This the 81st anniversary of his birth is the perfect time to say Derek Jarman had Vivienne Westwood’s number, and she knew it.
In Artforum, punk obituarist Derek McCormack tells The Story of The T-Shirt:
What wicked words she had! What pissy pronouncements! After seeing Derek Jarman’s Jubilee in 1978, she him a “letter” –actually a screed, which she screen-printed onto shirts and sold at the store she owned with Malcolm McLaren: “I had been to see it once and thought it the most boring and therefore disgusting film I had ever seen,” she wrote [on the shirt]. “I’d rather consider that all this grand stuff and looking at diamonds is something to do with a gay (which you are) boy’s love of dressing up & playing at charades. (Does he have a cock between his legs or doesn’t he? Kinda thing)…”
You could say the words on the shirts were there to communicate something, but you’d be wrong. This wasn’t communication; it was spectacle. The T-shirt is a lousy medium for messaging: you can convey a slogan, but it must be concise–passersby can’t stop you to pore over what you’re sporting. So what McLaren and Westwood did was perverse–they did way too much and went way too far…”
So Westwood writes 700 words calling Jarman the worst things she could think of–boring, nostalgic, uptight, low budget, and gay–but that’s not important; it’s just spectacle.
What’s important is this: The shirt was dressed in words. The fashions Westwood and McLaren made at their store were the first to meld literary text and textile. They did it because–unbelievably–nobody else had. They did it to see what could happen, to see if words could fuck up clothing and if clothing could fuck up words, if one could damage or destroy the other –so punk! They did it with the thought that new words and clothes could be created from the destruction–wasn’t this their credo, that one should destroy culture? Wouldn’t this mean that they could be both creators and critics of a new culture–fashion design as criticism and criticism as fashion design?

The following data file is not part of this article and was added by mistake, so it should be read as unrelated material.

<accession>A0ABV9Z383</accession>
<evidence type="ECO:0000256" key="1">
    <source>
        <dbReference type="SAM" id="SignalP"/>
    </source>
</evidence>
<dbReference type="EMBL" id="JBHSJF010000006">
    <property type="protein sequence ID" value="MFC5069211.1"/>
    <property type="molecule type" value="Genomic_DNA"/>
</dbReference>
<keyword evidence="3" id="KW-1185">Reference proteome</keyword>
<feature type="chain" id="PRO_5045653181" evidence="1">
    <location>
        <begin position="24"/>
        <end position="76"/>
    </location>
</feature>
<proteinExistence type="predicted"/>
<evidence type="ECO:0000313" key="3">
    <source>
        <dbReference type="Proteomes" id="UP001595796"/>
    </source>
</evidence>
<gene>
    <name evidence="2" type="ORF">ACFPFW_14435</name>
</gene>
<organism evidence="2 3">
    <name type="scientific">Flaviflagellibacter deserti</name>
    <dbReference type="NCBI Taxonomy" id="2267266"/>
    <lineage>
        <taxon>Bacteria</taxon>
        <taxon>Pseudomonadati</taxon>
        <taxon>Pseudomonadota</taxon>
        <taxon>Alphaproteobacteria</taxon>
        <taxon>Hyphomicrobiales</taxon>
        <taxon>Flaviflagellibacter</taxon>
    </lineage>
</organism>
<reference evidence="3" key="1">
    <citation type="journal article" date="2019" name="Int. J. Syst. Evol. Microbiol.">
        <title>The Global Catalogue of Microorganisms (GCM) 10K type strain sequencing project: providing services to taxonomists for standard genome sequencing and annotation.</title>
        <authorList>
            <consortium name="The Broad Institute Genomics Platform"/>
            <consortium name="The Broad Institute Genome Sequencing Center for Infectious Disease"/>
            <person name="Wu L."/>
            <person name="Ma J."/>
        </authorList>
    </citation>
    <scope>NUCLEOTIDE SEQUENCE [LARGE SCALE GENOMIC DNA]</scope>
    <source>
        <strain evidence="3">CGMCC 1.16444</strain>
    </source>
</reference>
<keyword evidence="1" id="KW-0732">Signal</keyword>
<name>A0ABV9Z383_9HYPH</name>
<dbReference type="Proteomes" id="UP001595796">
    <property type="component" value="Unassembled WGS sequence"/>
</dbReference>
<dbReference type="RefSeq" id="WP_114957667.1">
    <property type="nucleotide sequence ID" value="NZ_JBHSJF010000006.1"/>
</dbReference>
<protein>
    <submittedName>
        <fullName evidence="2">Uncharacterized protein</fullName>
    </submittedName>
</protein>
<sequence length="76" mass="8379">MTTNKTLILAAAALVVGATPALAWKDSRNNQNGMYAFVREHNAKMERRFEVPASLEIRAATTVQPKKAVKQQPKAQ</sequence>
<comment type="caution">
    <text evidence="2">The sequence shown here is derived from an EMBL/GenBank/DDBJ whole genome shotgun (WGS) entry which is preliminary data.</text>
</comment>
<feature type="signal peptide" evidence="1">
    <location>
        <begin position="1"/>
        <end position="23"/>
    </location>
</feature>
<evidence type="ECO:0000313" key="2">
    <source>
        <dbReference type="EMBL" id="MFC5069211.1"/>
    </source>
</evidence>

Jarman didn’t call out just any nihilistic, exploitative, fascism-loving punk in Jubilee; this was Westwood and McLaren’s punk, the new culture they were creating, and they were not amused.
As historian Jim Ellis noted, Jarman modeled the punk intellectual/ goosestepping lip syncher Amyl Nitrate after Westwood, and the fascist mobster/producer Borgia Ginz after McLaren. [The actress Jordan was a Jarman friend who worked in Westwood’s shop, Seditionaries, and managed Adam Ant, who is also in the film, and who was ripped off by McLaren in real life.]
Jubilee‘s punk found family all wear text-on-textile, RAF surplus jumpsuits handpainted with a quote that could be about a society perilously in thrall to spectacle: “I hope they are watching. They’ll see. They’ll see and they’ll know, and they’ll say, ‘Why she wouldn’t even harm a fly.'” Which is, in fact, Norman Bates’ Mother’s voice in his head in the closing scene of Psycho.
After a long day of murder, firebombing and castration in the city, all the punks but one end up chilling at Ginz’s country estate in Dorset–and watching Nazi rallies on the telly with literal Old Man Hitler.
Jarman saw that Westwood & McLaren’s punk wasn’t new culture, but an inextricable facet of the one culture England had. Turns out it’s the same one that packaged rebellion on a T-shirt on a band on TV, and that ushered Margaret Thatcher into power the next year. The one that rebelled [sic] by revealing you hadn’t been wearing underwear when you got knighted by the Queen.
The diss T-shirt Westwood sent to Jarman is as much an admission as an embrace of the cynical punk culture Jarman portrayed. The last line, the racist callout of “Uncle Tom Don Letts’ even lower budget film” as boring gives the game away: in 1978 Letts released The Punk Rock Movie, a documentary of iconic bands’ early performances which he shot while DJ’ing at The Roxy. Letts’ film was released in June 1978, four months after Jubilee, and eight months after McLaren’s own Sex Pistols film project–to be directed by Russ Meyer from a script by Roger Ebert–had collapsed. With competition looming for their movie no one would see, Westwood & McLaren figured they could get more from punk selling T-shirts no one would read.